Common sense Featured

12:19pm EDT May 26, 2004
Recently, I had a meeting that never took place. I was to meet with an entrepreneur for coffee, at his request -- his multiple requests -- for he had called me several times to set up the appointment, confirm, then reconfirm.

I was there on time. He wasn't.

He claims he got lost on I-271, and, after 40 minutes of cell phone calls and excuses, I left. After I left, he called to say he was still 15 minutes away from the meeting site.

Business etiquette should be common sense, but it is exactly this type of behavior that has nixed deals. Here are eight suggestions that will help ensure that foolishness doesn't kill your deal.

1. When you make an appointment, be there. And be there early. Use a map. Get directions. Know where you are going, and be there.

2. If the meeting is at mealtime, don't order a drink. And, if it is an occasion where drinking would be appropriate, pay for the drinks.

3. If you are not sure of something, don't guess. Saying, "I don't know, but I'll find out and get back to you," is a legitimate answer to a question. Guessing will kill your deal.

4. Don't hide problems. You don't have to lead off with a problem, but if you are speaking with investors, they are going to learn the problem eventually.

5. Never surprise anyone. Tell the good news, but also tell the bad. Every business has bad news, and it's not always a deal-breaker. Surprises can be.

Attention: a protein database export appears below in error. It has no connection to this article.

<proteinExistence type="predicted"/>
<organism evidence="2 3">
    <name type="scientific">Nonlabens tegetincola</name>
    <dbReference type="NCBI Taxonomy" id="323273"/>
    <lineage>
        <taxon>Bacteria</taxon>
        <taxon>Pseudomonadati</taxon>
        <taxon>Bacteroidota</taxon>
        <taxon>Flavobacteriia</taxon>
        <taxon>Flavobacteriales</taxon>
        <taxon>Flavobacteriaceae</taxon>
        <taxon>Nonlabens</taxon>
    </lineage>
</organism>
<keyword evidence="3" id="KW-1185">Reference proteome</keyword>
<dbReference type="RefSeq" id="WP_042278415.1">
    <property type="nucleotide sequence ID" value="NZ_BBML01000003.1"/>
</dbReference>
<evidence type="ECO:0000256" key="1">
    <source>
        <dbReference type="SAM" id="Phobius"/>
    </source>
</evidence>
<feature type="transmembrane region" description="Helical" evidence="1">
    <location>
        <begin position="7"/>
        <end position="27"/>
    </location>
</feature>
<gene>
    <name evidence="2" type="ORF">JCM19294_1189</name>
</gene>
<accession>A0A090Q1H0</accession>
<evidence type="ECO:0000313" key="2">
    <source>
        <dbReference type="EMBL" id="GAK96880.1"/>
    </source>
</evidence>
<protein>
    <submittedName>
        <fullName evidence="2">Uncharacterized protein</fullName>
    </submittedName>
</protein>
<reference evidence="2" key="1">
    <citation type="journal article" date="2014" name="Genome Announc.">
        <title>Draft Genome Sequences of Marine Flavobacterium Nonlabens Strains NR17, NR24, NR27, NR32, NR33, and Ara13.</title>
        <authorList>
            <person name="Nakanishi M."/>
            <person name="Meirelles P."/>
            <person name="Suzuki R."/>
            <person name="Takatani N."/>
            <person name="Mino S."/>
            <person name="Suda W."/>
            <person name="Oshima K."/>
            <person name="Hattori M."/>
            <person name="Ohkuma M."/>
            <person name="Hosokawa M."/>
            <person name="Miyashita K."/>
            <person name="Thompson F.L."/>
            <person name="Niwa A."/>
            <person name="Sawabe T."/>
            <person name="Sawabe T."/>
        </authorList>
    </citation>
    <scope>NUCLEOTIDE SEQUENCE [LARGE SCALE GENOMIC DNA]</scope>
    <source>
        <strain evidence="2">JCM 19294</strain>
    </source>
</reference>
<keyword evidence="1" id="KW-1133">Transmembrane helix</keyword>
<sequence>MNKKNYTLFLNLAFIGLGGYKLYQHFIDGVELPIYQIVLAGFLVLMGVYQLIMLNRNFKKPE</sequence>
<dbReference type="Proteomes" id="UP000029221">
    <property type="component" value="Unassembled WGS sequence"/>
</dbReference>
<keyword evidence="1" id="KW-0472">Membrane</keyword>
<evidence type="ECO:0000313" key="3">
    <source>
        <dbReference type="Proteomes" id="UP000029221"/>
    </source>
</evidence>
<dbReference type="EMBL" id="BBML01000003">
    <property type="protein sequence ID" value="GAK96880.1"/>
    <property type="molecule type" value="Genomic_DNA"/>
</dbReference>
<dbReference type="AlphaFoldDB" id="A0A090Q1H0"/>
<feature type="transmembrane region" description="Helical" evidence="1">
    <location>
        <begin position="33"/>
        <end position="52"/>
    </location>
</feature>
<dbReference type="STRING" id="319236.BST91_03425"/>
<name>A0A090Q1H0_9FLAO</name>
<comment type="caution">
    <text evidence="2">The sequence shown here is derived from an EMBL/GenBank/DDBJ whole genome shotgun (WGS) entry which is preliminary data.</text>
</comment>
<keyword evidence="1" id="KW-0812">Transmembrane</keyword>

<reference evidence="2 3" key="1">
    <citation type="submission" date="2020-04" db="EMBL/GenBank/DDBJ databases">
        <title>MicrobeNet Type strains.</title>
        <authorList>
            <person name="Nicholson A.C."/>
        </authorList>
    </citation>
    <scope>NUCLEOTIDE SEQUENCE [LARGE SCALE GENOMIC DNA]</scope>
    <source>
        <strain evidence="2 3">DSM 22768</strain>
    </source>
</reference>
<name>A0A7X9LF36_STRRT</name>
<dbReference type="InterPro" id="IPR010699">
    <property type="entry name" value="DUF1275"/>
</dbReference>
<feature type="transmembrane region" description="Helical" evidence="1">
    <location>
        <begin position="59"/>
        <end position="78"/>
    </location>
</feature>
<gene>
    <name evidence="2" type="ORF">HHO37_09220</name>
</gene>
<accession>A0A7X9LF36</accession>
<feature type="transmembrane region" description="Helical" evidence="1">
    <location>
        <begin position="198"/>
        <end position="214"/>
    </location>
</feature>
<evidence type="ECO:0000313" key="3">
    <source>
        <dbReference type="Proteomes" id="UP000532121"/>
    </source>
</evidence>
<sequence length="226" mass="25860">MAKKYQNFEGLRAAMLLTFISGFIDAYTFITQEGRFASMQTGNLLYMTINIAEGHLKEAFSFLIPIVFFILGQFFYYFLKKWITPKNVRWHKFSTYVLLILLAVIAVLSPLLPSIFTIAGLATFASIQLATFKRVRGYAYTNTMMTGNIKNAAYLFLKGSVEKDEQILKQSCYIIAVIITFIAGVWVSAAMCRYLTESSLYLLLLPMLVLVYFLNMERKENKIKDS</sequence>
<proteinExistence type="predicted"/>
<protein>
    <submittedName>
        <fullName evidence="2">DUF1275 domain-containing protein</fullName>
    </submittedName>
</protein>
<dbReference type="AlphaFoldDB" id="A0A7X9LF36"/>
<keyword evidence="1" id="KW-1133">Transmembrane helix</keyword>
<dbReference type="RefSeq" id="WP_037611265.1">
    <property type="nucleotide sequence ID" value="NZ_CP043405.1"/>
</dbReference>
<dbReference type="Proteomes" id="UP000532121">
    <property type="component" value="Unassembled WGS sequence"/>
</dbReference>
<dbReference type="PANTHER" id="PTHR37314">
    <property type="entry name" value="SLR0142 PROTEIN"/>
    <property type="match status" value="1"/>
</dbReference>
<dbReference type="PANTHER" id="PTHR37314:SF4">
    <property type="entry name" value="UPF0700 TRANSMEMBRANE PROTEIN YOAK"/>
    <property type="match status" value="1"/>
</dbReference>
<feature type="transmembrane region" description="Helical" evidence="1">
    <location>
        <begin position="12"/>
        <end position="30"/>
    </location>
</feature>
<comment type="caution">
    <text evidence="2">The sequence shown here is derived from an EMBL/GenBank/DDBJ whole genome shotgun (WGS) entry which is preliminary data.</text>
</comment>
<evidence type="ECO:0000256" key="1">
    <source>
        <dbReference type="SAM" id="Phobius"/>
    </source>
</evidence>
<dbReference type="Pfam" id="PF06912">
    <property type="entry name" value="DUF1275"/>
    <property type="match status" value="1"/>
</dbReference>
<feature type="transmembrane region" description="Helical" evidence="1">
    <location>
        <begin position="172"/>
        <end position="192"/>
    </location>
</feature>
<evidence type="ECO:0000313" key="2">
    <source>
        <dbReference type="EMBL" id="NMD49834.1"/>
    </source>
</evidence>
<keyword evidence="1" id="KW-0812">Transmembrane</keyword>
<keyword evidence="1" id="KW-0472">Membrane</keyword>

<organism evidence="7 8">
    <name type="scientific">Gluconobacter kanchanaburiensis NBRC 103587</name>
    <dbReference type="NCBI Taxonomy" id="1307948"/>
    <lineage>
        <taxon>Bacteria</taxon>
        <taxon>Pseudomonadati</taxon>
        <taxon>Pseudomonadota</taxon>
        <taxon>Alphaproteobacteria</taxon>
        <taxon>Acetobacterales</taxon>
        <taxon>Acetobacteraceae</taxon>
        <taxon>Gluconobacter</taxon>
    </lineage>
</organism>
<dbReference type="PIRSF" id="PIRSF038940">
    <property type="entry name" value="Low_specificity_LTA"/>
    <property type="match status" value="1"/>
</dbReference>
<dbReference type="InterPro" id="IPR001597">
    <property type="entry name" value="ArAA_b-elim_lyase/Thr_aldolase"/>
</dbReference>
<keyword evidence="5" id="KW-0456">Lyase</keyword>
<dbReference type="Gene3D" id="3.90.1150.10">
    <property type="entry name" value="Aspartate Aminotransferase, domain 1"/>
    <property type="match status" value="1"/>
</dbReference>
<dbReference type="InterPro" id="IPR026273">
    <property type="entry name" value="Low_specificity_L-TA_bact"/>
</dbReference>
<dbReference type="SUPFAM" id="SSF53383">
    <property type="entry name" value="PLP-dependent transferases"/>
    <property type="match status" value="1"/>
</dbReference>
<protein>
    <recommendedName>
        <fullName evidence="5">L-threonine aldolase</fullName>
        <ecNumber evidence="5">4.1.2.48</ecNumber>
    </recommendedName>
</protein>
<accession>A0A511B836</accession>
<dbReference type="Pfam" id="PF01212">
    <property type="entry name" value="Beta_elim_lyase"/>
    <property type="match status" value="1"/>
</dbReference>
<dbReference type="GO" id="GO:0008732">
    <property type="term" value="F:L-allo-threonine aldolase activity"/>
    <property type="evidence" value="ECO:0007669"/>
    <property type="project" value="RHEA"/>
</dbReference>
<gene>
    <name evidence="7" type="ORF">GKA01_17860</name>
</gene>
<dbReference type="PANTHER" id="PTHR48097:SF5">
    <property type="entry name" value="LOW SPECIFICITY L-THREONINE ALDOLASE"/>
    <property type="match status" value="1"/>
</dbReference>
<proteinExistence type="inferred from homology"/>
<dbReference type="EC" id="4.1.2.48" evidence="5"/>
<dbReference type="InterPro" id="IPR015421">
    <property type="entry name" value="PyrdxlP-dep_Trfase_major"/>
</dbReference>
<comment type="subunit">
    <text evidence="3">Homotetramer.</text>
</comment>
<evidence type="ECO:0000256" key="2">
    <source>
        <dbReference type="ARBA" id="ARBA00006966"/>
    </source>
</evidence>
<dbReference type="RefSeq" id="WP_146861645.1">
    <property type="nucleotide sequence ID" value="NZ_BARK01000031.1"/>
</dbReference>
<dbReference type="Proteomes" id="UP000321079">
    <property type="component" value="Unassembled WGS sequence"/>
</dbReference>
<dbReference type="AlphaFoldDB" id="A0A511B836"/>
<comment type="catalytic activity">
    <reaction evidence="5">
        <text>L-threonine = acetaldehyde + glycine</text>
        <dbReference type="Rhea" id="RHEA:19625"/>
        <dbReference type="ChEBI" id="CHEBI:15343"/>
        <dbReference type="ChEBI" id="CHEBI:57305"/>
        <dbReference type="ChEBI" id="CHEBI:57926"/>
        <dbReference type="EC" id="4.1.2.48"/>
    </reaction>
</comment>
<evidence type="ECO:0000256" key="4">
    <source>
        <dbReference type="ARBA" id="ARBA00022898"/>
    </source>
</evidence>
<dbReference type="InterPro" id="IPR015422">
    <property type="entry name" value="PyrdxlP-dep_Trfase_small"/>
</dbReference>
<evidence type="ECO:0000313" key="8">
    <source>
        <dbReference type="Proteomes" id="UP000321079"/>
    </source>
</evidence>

6. Don't claim you have no competition. If you do, odds are that you either don't know your market very well or there isn't a valid market for your product or service.

7. Never base your business plan on getting a certain, modest percentage of the market. You might be able to show that you'll make a boatload of money if you "only capture 2 percent of the market," but there probably are 500 other companies that plan to snag 2 percent of the market. The math doesn't work.

8. In your pro formas, do not automatically increase your sales by a fixed percentage or amount. There must be a reason you are selling more each year. State the driver of increased sales, and make it believable and convincing. Erwin Bruder ( is president of The Gordian Organization. Reach him at (216) 292-2271.